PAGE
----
Teacher Induction and Retention
Policymakers and educators nationwide are experimenting with innovative approaches to attract more highly qualified teachers to the classroom, such as alternative certification, recruiting bonuses, scholarships for prospective teachers, and other initiatives. A less recognized but equally important step to address this challenge, however, is to retain high-quality teachers once they are hired. About one-third of new teachers leave the profession during their first three years, and one-half within the first five. Further, those with the highest academic credentials are the most likely to leave teaching.
High attrition obviously increases the cost and difficulty of staffing schools with qualified professionals. But it can also undermine school cohesion and improvement efforts.
Teachers leave the classroom for many reasons, including family and alternative career options. However, other factors are more amenable to policy solutions. Teacher attrition is highest early in teachers' careers in part because many new teachers work in the most challenging, least desirable positions, but do not receive the support they need to adjust to the demands of their new jobs. More experienced teachers may leave teaching because the relatively flat structure of most schools often offers them few opportunities for professional advancement (or higher salaries) without leaving the classroom.
Policymakers can help mitigate these problems in a variety of ways. Induction programs provide additional support and training to help new teachers adapt to and develop the skills they need to succeed in the classroom. While such programs can vary greatly to meet the needs of individual teachers and local areas, effective induction typically lasts at least one full year and includes an intensive mentorship with a successful veteran teacher, reduced workload for new teachers, access to additional resources and supports outside the classroom, and an evaluation process to link induction programs to teacher and student results. For example, California's Beginning Teacher Support and Assessment (BTSA) Program, enacted in 1997, provides technical assistance and state funding for local school districts to design their own programs based on state standards. Connecticut's BEST program is a two- to three-year induction program in which new teachers receive support from a mentor or school support team and access to online state professional development in their content area. At the end of two years, new teachers must submit a portfolio demonstrating that they have mastered core knowledge and skills.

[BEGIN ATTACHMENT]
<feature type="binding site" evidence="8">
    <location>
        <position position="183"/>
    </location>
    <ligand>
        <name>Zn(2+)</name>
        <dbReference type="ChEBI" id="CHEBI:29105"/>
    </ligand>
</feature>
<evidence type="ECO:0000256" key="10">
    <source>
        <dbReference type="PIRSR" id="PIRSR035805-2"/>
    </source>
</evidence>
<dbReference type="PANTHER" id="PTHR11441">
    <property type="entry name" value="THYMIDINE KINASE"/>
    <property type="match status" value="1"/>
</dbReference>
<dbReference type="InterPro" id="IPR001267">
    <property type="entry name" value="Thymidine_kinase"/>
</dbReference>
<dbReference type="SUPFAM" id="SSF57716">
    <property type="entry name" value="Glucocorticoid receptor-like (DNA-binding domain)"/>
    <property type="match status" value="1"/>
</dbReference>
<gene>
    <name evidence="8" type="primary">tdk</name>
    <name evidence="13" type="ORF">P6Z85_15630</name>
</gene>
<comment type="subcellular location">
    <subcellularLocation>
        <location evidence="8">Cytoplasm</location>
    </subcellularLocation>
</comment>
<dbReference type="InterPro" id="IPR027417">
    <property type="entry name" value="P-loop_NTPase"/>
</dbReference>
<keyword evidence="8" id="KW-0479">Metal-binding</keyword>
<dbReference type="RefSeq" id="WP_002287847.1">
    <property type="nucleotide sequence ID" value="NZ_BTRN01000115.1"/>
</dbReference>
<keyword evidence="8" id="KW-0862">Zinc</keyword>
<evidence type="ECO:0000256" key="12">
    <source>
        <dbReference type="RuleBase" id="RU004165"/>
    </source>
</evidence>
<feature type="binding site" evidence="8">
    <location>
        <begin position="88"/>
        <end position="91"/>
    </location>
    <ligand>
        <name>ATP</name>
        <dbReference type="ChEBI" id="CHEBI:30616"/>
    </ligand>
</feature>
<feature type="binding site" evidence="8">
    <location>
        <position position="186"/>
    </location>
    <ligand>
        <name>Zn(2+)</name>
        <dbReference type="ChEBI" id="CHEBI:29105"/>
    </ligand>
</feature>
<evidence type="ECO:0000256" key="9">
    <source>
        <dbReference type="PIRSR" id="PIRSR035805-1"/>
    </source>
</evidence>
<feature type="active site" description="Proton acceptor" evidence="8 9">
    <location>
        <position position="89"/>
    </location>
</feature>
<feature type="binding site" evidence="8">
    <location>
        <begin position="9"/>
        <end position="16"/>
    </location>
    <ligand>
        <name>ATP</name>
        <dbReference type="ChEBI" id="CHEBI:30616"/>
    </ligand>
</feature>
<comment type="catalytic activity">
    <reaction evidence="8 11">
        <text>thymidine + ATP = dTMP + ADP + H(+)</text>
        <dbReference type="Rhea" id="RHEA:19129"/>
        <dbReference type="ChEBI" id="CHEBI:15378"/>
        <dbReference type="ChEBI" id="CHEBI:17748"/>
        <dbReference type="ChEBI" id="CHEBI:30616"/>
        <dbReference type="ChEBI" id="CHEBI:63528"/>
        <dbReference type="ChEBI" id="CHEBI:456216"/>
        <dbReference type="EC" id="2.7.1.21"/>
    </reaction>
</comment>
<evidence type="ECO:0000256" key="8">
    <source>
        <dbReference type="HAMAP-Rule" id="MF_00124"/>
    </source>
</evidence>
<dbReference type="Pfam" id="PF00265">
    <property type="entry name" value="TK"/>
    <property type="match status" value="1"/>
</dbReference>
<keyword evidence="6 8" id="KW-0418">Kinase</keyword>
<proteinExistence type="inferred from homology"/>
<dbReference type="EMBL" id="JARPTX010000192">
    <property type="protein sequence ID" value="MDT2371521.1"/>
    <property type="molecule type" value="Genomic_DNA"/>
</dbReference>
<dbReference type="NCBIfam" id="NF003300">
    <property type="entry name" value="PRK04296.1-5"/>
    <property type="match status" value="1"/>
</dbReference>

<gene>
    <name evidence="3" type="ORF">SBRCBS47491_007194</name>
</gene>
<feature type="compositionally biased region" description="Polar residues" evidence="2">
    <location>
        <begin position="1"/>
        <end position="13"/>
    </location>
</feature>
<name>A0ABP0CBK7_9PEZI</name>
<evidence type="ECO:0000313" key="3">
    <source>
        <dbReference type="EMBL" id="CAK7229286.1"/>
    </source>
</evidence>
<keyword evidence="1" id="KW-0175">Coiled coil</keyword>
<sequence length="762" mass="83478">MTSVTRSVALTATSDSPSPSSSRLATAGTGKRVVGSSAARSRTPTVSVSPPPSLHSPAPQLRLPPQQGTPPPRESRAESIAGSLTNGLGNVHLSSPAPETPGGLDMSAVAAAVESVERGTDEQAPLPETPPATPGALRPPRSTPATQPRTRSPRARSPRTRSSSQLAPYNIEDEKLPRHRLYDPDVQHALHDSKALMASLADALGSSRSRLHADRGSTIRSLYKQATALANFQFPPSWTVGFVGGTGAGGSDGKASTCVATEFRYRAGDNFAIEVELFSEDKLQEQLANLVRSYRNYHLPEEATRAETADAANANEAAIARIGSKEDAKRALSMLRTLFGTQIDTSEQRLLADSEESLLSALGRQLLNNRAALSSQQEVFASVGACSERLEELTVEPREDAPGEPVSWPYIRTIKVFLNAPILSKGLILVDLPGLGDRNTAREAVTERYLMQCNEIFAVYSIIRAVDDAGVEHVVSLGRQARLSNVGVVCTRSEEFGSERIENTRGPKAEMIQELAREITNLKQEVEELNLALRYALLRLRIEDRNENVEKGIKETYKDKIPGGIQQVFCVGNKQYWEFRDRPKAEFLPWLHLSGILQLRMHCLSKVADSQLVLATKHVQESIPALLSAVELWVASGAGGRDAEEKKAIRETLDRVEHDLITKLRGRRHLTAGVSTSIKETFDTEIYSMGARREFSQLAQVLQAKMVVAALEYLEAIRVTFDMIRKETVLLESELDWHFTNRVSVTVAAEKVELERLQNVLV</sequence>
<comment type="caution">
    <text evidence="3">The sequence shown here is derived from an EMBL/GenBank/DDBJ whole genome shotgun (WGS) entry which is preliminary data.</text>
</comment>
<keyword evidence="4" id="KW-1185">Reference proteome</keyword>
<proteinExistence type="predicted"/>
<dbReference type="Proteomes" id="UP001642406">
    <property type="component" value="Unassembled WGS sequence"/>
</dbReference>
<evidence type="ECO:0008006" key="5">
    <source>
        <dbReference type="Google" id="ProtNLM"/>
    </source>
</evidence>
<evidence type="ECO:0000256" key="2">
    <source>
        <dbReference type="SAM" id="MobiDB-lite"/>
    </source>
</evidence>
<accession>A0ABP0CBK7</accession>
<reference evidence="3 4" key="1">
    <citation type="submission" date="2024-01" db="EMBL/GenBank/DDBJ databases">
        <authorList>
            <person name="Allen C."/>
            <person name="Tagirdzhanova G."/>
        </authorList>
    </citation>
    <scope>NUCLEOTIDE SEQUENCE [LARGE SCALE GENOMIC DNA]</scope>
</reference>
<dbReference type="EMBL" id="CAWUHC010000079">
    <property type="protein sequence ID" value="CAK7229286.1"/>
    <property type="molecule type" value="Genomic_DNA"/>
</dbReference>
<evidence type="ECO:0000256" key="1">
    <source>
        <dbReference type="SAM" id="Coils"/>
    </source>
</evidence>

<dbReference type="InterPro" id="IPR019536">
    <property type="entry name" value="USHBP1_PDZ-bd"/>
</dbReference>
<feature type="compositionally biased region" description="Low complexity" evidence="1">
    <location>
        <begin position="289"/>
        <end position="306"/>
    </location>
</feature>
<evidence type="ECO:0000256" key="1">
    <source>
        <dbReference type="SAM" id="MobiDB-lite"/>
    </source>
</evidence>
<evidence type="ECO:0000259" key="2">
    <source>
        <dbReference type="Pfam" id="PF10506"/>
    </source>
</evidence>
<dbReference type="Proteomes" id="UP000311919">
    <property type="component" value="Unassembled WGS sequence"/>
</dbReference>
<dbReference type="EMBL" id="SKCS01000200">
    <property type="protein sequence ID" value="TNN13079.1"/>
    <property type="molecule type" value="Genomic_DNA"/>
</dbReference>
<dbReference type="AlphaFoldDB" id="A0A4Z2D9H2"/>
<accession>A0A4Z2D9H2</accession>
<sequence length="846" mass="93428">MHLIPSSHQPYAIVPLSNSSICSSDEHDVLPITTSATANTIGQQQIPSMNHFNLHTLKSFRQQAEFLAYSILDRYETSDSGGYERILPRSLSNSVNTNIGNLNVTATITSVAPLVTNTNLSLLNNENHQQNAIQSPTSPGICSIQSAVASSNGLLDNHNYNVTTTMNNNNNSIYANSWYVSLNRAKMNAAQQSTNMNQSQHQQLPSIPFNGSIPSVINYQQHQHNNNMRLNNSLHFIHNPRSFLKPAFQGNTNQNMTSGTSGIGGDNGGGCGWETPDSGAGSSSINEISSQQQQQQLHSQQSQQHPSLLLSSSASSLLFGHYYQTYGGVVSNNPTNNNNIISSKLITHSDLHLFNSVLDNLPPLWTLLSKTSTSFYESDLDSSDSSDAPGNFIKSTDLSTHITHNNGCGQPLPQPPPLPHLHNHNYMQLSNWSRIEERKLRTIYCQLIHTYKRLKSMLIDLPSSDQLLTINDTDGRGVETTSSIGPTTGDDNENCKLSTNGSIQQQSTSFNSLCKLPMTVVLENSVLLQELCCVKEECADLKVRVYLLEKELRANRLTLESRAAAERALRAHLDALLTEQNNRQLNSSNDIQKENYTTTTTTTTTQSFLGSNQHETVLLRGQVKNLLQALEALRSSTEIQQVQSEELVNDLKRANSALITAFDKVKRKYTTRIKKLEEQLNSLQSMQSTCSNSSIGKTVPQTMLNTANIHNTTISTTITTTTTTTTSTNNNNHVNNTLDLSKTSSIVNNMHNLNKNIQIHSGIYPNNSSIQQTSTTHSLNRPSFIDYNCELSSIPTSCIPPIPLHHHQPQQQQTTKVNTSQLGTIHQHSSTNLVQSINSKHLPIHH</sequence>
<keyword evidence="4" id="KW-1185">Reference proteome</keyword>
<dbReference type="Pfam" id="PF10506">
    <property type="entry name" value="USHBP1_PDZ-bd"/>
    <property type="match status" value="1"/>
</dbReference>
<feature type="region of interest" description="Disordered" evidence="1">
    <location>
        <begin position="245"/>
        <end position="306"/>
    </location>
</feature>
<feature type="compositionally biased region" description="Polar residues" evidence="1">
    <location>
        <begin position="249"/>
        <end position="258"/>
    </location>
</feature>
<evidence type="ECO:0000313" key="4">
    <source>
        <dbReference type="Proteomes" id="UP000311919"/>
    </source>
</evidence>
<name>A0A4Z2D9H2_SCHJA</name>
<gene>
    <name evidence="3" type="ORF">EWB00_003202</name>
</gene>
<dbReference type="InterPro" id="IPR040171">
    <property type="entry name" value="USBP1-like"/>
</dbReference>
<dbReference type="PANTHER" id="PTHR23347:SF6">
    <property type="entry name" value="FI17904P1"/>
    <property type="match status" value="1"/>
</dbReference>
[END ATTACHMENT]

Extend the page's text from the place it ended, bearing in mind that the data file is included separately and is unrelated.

Another unique induction program at the MATCH public charter school in Boston, Mass., allows recent college graduates interested in teaching to work full time as one-on-one tutors, enabling them to develop experience in how children learn before they have to handle classroom management challenges. High-quality support and mentoring programs are cost effective because they are typically far less expensive than replacing a teacher. In California, for example, new teachers that participated in a mentoring program had a 9 percent attrition rate over five years as compared to the 37 percent attrition rate of teachers that did not participate.
High-quality induction programs can also help districts retain experienced teachers by providing opportunities for them to grow in their careers and take on additional leadership roles and responsibilities, with commensurate increases in pay. For example, many states and school districts provide salary bonuses to teachers who mentor other teachers. Another way to expand opportunities for experienced teachers is to deploy them on teams of turnaround specialists, working in or with teachers in low-performing schools to help them implement school improvement strategies. In this way, policymakers can simultaneously leverage the skills of successful teachers to benefit more students and allow them to test new roles without requiring them to leave the classroom. In 2003, Virginia Gov. Mark Warner proposed a turnaround specialist initiative to bring teachers and principals who have had success in this area to work to turn around low-performing schools.
Competitive pay initiatives that reward teachers for performance, knowledge and skills, or taking on challenging placements, can also help improve teacher retention by enabling high-performing teachers or those who take on extra responsibilities to earn higher salaries more on par with those in other professions. In addition, communities can help retain teachers in neighborhoods with hard-to-staff schools by providing them low-cost home loans, mortgage assistance, and other programs that encourage teachers to buy homes where they work, allowing them to develop community ties and relationships that keep them in the neighborhood. By improving induction for new teachers while at the same time creating additional career opportunities for experienced ones, policymakers can keep more high-quality individuals in the classroom and raise teacher quality.
Source:DLC; Model Initiatives; May 13, 2004